who grew up in bad environments who get put on probation
probably for petty things -and long-term probations, uh…
-Right. And a lot– a lot of people
don’t realize that, the probation, it basically
re-ups every single time. -Yeah. -So you’re-you’re
basically in this world where it’s like–
this is your probation but then something small
can happen. You can have an altercation
with the cops -where you didn’t do something
wrong but the cops– -Yeah. and now you go–
now it’s more and more and more. And you-you’re basically
permanently at-at risk of going back to prison. And in this album, I think
what-what’s really powerful is– -I mean, you-you’ve always made
music about your life. -Yeah. But Championships is honestly
one of the most gripping albums I’ve ever listened to,
because you talk -about what it’s like
to be behind bars. -Thank you. And it’s not funny.
It’s not cool. -No.
-It’s-it’s scary, man. -Yeah. -You-you talk
about hearing the screams -of people being raped
in prison. -Yeah. You talk about, you know, how prisoners are being treated
behind bars by the guards. And, in many ways, you remind people
that there are humans on the other side of the bars. -We-we always say “criminals,”
-Yeah. but-but there are humans
suffering through this. Like, does that stick with you
when you leave? Uh, yeah. It was just a big deal
when I, uh– I got sentenced
to a state sentence. And, you know, uh,
a lot of them kids in there were sentenced
to state sentence. They took deals because
they didn’t have lawyer money. -Right. -And, like, you know,
uh, they got a thing– a system called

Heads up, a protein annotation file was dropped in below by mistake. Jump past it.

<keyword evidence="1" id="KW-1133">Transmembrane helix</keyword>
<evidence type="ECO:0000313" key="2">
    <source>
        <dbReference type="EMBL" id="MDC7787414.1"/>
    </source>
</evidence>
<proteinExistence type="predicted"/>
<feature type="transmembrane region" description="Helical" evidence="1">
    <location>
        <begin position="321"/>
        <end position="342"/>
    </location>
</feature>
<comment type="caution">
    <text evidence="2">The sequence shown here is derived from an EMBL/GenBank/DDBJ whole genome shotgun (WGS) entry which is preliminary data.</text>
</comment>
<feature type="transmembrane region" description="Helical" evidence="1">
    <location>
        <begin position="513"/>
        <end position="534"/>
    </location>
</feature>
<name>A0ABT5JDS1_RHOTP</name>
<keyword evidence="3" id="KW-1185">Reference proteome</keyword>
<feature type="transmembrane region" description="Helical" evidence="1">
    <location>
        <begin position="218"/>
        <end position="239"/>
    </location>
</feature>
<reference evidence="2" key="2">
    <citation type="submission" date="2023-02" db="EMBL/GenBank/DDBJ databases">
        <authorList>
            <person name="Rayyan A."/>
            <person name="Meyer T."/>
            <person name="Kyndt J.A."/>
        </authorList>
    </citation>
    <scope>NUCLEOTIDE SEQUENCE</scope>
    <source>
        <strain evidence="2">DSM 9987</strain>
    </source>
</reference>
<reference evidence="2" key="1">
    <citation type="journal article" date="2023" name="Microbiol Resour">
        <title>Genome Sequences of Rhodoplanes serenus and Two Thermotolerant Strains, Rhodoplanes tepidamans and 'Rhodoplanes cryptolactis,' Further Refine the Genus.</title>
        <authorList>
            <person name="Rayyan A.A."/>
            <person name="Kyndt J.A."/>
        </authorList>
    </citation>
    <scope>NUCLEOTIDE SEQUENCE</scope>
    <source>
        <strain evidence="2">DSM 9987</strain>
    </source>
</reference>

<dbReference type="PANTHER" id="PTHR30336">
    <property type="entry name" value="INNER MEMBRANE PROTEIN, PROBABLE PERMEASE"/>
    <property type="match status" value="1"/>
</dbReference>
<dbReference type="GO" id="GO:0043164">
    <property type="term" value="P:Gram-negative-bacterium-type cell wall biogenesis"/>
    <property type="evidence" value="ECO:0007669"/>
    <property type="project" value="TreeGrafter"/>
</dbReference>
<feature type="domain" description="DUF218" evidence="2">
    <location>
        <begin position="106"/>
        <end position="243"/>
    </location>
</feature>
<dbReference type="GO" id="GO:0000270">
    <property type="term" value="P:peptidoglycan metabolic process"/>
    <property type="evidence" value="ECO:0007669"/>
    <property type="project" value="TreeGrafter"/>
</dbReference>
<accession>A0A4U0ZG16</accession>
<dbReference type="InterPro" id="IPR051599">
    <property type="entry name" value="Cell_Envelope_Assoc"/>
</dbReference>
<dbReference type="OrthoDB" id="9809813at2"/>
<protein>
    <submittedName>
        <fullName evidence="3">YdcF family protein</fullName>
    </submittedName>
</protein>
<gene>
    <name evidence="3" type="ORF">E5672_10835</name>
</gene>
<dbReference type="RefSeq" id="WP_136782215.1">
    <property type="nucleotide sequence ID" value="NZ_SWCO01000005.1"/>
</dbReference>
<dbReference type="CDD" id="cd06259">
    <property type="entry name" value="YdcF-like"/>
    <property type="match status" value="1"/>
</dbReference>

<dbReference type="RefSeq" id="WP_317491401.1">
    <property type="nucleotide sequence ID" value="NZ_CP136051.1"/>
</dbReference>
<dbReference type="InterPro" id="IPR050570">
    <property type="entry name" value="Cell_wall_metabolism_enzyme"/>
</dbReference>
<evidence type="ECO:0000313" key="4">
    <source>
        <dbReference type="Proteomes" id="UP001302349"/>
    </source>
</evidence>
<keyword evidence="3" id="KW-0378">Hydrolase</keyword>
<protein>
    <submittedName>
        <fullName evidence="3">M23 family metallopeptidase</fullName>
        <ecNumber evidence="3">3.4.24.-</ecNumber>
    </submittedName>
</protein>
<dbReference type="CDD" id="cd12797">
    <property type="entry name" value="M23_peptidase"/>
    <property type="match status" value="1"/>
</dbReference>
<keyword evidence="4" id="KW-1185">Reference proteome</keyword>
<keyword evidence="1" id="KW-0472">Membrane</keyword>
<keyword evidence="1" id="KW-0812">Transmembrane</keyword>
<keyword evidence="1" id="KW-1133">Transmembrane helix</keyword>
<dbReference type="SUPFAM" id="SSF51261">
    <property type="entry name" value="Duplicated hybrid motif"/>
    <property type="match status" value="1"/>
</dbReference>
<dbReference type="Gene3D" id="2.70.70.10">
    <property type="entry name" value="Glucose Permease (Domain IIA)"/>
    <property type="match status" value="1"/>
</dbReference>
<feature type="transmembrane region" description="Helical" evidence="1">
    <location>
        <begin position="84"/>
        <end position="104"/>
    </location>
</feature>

public defenders. If you can’t afford
a private attorney, uh, the state will assist you
with a-a public defender. A public defender
would go over this case– uh, over your case probably
in four or five minutes and, you know,
take you in the courtroom. -Right, right, right. -Had to be
your life. So most of the times, uh, these kids are charged
with ten, 20 charges, where they’re facing
45 years, 30 years for things that they
most likely didn’t even do. Um, they end up taking deals for four or five years
or three years with a bunch of parole
or probation. And they’ll forever be scarred. You won’t be able to get a job. You won’t be able
to attend certain schools. Even me, myself, I tried
to move in certain areas, just having, uh,
an embarrassing record of a cop saying I pointed a gun
at, uh, uh, two police officers. Uh, certain areas
I couldn’t move in. One time my bank account
was closed because I had felonies
on my record, and I’m moving so forward
in my life. It just made me want
to stand up and speak for people who, uh, are caught up
in the system and maybe trying to move forward
in their lives, and… (applause and cheering) When you… Just, like, a lot of people…
Some people, uh… I heard people say like,
“He’s not the face. He shouldn’t be the face.”
I’m like, “Why?” I don’t want to be the face. I just want to help out and help
bring change to the world. Uh… -Which is amazing.
I think that’s amazing. -Yeah. -I-I like to rap, I like to
take care of my family. -Right. -(applause)
-Uh… Can I ask…
can I ask you a question? I mean, Meek Mill,
for a lot of people, you know, popped into their lives because
of a beef with Drake. -Yeah.
-Right? It was huge beef with Drake,
and there was back to back, -and this was all going on.
-Yeah. And then, Meek Mill gets
arrested, you go to prison. You come out, and then,
you squash the beef with Drake. And you guys genuinely
worked through it. Not even like a PR thing. -You worked through it